By ALISON ANIS
THE worst of the wet season for
NWS’ forecasting and warning office acting director Jimmy Gomoga said the wet season peaks around February and March.
“At this time, it is most likely that most parts of the country will receive above normal rainfall and flooding is likely to occur,” Gomoga said in response to questions sent via email.
He also confirmed that flash floods that were currently experienced in Central and other parts of the southern coast were a result of Cylone Tasha in
Gomoga said the condition appeared to be persistent until the end of the first quarter of this year.
“We are well into the wet season and northwest monsoon is now well established across the country. With current conditions La Nina continues to remain firm across the tropical Pacific, though the majority of long-range models surveyed by NWS suggest this event may be near its peak,” Gomoga said.
He said while gradual decline was likely, it was expected that the current La Nina event would persist through the first quarter of the year.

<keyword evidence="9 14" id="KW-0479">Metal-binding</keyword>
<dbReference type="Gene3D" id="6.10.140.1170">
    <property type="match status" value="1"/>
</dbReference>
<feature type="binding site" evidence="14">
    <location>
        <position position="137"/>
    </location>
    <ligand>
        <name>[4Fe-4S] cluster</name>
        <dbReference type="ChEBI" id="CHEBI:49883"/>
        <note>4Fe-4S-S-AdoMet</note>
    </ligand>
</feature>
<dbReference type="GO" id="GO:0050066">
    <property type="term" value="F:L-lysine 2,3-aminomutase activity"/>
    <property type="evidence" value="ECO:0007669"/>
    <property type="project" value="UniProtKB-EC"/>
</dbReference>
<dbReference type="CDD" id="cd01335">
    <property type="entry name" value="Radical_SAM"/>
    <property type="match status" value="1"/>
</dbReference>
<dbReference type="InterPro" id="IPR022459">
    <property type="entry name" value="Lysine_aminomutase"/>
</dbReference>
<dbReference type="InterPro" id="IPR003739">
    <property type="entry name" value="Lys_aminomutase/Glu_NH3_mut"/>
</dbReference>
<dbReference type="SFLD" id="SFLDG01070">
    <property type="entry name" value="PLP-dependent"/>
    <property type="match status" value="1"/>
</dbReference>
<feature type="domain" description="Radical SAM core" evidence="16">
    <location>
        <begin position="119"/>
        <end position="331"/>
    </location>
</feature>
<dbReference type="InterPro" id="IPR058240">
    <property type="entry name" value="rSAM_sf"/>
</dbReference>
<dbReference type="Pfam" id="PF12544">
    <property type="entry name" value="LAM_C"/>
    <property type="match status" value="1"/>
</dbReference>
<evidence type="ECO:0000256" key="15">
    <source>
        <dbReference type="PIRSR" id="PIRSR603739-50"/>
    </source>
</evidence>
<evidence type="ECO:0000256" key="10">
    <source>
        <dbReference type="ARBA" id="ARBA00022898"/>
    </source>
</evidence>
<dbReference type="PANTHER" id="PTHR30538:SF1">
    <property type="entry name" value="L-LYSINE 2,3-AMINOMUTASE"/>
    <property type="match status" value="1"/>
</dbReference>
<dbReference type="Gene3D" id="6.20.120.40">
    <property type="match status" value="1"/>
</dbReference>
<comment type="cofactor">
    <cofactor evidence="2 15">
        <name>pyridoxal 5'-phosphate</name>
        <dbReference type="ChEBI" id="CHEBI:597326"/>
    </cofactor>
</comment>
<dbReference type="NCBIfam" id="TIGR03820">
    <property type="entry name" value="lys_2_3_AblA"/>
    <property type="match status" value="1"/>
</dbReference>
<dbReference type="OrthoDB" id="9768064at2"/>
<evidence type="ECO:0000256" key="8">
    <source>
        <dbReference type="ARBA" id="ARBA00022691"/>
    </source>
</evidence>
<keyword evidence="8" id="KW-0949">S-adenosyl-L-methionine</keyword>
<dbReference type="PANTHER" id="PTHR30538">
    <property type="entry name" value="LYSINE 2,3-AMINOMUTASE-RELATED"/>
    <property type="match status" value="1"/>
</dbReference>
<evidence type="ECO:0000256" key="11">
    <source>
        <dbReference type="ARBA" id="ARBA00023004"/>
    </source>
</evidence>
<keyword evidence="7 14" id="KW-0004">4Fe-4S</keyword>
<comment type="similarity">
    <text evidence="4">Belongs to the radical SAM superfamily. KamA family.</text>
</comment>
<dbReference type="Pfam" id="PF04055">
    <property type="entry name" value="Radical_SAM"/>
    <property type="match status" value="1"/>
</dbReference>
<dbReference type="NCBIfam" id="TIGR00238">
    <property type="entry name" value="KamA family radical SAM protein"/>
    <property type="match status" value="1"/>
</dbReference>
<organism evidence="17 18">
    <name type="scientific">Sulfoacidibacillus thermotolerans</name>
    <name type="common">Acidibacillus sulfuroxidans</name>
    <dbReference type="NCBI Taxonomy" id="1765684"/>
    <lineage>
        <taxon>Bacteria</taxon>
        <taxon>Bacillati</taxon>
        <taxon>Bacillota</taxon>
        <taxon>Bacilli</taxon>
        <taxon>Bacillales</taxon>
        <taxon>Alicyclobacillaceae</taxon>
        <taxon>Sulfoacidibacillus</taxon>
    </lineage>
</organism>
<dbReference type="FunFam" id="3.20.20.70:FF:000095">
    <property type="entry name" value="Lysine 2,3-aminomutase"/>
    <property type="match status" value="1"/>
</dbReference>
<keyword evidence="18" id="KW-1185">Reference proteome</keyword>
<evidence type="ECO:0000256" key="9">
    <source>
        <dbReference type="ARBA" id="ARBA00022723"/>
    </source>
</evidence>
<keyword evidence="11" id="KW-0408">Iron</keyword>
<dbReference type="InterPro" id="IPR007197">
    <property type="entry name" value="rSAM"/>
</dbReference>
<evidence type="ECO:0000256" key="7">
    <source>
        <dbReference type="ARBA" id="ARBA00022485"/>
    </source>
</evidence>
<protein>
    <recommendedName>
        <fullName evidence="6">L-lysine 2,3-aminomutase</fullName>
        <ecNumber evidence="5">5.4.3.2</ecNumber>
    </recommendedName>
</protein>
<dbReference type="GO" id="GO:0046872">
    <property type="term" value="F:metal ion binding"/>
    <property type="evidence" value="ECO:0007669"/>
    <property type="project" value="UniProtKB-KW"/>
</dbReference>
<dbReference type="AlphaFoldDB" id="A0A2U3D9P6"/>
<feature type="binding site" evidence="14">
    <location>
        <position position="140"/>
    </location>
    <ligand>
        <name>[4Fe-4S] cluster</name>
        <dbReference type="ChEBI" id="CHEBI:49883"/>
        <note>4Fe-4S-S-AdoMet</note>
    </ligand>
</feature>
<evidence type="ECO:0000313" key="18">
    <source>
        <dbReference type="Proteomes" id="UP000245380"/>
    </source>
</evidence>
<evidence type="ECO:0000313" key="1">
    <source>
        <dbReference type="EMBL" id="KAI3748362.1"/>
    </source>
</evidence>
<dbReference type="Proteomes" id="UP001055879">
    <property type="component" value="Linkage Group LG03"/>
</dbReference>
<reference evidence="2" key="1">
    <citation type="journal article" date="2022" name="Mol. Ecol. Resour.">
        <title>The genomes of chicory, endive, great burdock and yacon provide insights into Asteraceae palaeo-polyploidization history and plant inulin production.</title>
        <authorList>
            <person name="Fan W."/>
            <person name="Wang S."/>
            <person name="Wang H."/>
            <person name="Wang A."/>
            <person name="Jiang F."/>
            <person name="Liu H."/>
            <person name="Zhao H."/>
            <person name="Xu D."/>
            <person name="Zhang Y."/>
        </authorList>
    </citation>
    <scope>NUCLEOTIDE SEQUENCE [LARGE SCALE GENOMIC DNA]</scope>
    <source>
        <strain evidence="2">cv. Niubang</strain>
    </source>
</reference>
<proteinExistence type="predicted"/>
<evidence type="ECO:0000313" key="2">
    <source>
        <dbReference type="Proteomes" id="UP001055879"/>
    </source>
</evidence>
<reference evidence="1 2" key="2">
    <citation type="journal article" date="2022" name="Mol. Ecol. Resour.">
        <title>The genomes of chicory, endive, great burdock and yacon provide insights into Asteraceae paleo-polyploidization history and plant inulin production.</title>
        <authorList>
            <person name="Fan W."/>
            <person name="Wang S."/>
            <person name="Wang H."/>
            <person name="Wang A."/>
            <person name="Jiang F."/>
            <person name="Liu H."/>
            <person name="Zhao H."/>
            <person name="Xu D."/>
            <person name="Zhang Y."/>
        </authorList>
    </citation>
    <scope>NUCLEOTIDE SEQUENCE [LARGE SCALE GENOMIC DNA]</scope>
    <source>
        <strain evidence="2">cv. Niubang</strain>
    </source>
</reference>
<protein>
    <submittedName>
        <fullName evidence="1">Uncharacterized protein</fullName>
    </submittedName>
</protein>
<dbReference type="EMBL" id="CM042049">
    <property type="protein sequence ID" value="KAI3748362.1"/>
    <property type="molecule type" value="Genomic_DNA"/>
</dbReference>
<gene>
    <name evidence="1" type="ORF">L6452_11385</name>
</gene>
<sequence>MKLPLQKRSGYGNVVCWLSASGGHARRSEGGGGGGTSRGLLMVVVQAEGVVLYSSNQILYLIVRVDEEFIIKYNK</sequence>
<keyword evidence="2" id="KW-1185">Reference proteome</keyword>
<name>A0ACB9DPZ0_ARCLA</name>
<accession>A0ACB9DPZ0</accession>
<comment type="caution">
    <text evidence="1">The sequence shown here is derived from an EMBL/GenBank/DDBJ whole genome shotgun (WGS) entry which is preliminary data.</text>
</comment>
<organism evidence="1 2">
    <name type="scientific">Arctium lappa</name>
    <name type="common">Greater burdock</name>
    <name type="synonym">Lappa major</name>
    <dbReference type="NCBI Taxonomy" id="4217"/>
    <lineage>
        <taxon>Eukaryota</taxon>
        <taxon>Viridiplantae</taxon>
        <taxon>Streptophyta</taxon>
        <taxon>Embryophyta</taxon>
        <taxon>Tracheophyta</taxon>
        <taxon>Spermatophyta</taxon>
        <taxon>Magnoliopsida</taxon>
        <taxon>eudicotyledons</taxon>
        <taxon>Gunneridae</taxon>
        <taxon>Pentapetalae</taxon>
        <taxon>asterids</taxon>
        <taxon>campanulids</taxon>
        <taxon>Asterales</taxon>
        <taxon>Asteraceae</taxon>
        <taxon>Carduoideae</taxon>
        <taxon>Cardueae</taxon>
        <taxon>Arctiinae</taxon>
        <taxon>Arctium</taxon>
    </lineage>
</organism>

He said that sea surface temperatures had been 4°C cooler than normal compared to the La Nina event of 1988.
Gomoga explained that La Nina periods were generally associated with warmer than normal night time temperatures.
The weather office also warned that a likely occurrence of a tropical cyclone for the Solomon and Coral seas was typically higher than expected during the cyclone season (November-May) with an average rainfall across the country.
Gomoga said the total rainfall recorded for
A total of 53.2mm of rainfall was recorded on New Year.
Gomoga said, so far 93mm of rain was recorded for January in